diaphragms had to be large to capture enough sound energy to produce a reasonable
signal to noise ratio at the output. In fact, even now you would expect a large
diaphragm mic to have a better noise performance. The problem the engineers
had with the large diaphragm, of this mic and similar ones, was that the mass
of the diaphragm created a resonant frequency which was within the audible range.
If you look at the frequency response chart of the Neumann U87 Ai you will see
a peak at around 10kHz which is probably produced as a result of this resonance.
The engineers had a problem with this because it didnt look right on paper,
so they started designing small diaphragm mics which measured better but somehow
didnt have the same sound that people liked, and still like.
“It isn't about equipment and software -
it's all about knowing how to use it”
"Welcome to My World" by Kevin Michael Kappler
Kevin Michael Kappler was born on August 23rd, 1974. He has painstakingly worked hard to succeed in music and not let those who doubt or hate him drag him off coarse.... Read more...
How much power do you need to fill a venue with sound?
Small venues need small amplifiers. Large venues need racks and racks of amps. But how do you know how much power is enough? Read more...
Avid and Abbey Road fall victim to surprisingly bad web audio
Avid's recent webinar about Abbey Road's upgrade to Pro Tools HDX featured the worst audio I have heard for a long time. Who is to blame? Read more...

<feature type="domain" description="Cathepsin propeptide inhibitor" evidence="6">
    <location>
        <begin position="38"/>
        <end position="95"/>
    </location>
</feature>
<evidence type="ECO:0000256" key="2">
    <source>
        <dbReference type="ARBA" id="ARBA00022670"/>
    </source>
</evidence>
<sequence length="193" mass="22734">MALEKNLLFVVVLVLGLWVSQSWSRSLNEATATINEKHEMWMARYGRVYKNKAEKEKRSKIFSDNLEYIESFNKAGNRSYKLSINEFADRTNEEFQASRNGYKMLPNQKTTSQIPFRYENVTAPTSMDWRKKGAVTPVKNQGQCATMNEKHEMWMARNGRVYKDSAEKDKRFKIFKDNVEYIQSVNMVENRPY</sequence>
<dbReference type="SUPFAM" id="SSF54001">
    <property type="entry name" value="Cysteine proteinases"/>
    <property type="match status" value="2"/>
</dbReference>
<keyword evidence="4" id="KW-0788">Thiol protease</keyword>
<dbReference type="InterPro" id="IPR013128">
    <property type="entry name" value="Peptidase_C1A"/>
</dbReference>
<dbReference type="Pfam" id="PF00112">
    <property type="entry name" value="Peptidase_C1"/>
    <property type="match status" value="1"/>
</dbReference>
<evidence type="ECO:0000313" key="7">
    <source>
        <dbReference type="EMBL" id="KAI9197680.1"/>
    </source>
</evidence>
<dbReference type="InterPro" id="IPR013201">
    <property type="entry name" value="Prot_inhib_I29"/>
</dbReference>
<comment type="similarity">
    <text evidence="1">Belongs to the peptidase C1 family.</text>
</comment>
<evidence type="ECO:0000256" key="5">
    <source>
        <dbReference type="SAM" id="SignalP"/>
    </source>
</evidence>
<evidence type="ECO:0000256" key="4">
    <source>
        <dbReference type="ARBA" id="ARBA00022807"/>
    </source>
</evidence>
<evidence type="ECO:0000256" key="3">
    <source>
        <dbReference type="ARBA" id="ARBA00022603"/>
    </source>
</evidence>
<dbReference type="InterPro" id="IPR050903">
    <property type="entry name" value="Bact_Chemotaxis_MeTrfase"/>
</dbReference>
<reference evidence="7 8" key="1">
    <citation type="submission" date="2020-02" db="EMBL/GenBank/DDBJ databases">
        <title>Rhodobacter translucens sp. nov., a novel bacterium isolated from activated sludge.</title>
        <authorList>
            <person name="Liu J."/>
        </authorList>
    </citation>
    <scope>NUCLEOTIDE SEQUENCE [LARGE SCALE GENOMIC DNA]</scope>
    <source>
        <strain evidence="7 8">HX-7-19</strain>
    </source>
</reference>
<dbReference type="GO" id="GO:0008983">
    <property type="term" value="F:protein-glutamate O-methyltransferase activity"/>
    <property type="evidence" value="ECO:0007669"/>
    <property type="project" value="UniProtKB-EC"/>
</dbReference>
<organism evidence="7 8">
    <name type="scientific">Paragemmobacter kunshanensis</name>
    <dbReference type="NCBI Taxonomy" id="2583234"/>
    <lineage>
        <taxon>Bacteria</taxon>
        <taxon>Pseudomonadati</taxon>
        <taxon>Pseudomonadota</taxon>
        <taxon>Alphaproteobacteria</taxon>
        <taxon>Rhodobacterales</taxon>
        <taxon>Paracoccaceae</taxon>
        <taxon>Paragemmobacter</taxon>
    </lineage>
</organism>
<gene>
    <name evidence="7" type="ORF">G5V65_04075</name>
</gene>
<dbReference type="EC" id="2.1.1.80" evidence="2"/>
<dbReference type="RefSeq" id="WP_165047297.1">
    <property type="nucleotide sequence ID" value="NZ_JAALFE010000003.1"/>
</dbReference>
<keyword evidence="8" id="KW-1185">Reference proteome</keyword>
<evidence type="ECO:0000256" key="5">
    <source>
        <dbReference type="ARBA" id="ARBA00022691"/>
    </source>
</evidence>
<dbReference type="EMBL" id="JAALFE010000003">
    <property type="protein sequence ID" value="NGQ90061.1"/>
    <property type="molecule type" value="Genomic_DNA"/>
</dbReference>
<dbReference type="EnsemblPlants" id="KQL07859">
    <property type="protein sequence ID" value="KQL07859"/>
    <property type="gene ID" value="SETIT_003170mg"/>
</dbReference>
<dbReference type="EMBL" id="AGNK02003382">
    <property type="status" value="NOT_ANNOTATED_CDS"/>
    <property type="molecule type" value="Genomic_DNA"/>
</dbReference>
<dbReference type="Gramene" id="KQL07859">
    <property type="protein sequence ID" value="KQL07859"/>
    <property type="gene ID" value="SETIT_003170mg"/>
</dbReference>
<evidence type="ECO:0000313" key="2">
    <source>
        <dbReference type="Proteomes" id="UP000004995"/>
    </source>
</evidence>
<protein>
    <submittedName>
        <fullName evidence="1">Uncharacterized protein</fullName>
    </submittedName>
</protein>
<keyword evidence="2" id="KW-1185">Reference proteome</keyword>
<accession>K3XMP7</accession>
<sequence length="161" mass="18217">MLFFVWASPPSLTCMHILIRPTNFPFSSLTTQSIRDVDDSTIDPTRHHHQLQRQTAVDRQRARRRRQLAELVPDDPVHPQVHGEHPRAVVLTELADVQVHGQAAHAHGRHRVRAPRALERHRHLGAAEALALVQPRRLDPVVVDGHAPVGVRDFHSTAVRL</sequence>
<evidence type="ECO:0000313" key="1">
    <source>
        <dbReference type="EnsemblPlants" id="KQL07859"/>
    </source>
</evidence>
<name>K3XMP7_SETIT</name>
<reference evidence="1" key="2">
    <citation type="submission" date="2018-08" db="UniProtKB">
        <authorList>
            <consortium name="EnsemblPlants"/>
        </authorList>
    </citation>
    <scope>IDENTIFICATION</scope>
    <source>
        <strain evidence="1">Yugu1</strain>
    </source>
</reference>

Are Mexican guitars lazy and feckless?
The BBC's Top Gear TV show is in trouble for describing Mexican cars as "lazy" and "feckless", like Mexican people, they say. So what about Mexican guitars then? Read more...
Q: What are the best filters for mastering?
An RP reader asks, "I want to know the best filters for mastering. I want to know the best EQ." Read more...
Why you should give up Pro Tools and move to Logic Pro
If you never have problems with your DAW, you're in a tiny minority. But using the right DAW could make life much easier. Read more...
Manchester United's fans are too quiet. Quick! Call an acoustics expert!
Manchester United's fans are not normally known for being a timid lot. So why can't they be heard at the other end of the stadium? Read more...
"R&B Beat " by NeezythaDon
NeezythaDon of NiceBoiEnt is a Producer Out of Rancho Cucamonga CA Specializing in Music Production & Digital Recording in genres such as: R&B, Hip-Hop,Pop,Rock and simply catering to specific needs of an individual Artist, Group,or Band.... Read more...